Knowledge as such is always an immediate awareness, but of what? (Guidelines p. 220)Once again, there seems to be a confusion here between knowledge (pratyaksa, presumably, also from what follows) and consciousness.
He goes on to outline Prabhakara's tri-puti-pratyaksa-vada. For P, knowledge is not eternal but is a self-luminous (svaprakasa) event wich arises and vanishes as a moment in the cognitive process. [Very good.] It is always a triple revelation: it reveals itself (svasamvitti of jnana); the knowable as its object (visaya-vitti of jneya); and the knower as 'I' (aham-vitti of jnatr). Thus it has simultaneously three terms.
The note that follows is interesting:
Note that the self is not self-luminous but known only in cognition and not in its absence as in deep sleep. Dream cognition, though derived only from memory, is of the same general type. To hold, like the N. Vaisesikas, that knowledge is known through another cognition would lead to infinite regress... (Guidelines 220)K. Bhatta's theory is called jnatata-vada, because he holds, in contrast to P., that the only immediate datum in cognition is the cognizedness (jnatata) or illuminedness (prakatya) of the object., i.e. the object as cognized. Both the act/process of knowing and the knowing ego have to be inferred.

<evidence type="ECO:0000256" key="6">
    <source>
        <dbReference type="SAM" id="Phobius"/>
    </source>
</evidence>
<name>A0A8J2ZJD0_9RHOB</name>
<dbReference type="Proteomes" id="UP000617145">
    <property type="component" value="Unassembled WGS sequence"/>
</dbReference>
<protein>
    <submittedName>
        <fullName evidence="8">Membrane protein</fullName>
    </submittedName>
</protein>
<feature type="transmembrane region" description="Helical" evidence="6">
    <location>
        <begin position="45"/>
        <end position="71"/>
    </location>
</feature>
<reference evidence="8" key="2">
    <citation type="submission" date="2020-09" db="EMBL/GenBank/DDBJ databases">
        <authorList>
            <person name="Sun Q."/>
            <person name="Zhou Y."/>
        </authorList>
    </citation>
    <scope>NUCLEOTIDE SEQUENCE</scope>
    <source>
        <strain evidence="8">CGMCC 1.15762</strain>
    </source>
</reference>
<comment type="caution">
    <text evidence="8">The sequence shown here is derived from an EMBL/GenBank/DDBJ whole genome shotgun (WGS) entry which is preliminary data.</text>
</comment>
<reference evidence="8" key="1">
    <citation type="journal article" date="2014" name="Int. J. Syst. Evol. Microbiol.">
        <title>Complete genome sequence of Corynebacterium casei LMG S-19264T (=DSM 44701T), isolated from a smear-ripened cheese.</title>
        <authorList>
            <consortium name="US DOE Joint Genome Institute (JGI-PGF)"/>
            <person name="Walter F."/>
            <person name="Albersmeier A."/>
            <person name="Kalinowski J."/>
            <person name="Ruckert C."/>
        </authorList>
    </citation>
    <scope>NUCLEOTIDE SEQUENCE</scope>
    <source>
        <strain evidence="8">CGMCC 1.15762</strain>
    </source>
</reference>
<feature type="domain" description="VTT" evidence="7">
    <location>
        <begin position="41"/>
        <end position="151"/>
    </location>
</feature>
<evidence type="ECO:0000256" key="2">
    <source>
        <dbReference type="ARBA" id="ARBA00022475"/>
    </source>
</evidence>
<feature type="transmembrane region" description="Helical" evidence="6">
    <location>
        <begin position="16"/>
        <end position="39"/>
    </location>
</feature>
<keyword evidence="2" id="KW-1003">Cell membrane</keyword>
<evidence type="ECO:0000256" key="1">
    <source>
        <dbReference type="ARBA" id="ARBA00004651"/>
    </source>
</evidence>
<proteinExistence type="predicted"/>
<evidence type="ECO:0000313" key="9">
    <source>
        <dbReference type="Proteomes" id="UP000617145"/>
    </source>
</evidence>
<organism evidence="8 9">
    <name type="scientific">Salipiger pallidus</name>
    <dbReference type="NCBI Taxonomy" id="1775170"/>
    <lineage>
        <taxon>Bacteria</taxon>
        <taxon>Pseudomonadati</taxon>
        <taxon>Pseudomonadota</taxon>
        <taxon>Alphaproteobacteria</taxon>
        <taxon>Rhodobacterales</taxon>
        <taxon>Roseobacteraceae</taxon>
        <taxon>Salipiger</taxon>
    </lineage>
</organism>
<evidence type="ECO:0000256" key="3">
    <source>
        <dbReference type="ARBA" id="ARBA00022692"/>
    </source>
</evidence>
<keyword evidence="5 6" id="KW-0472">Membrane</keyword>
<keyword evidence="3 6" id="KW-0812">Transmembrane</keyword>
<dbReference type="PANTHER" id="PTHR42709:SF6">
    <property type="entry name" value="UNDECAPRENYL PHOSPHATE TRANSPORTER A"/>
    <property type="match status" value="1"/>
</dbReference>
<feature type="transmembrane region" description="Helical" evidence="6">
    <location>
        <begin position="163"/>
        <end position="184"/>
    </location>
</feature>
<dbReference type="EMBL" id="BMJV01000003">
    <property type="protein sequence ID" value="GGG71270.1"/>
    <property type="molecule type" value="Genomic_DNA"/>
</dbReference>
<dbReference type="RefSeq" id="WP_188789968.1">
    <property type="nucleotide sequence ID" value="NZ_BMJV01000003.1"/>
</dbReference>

De Smet's judgment:
Prabhakara's theory seems to be closer to the fact. But he fails to distinguish the implicit (awareness of the ego and the knower) and the explicit (awareness of the object as known) in the immediate content of cognition which he erroneously considers as totally explicit. Hence, Bhatta wants to correct him but for the same reason he reduces the immediate to the explicit and thinks that the implicit is not immediate but mediate and inferable only. (Guidelines p. 221)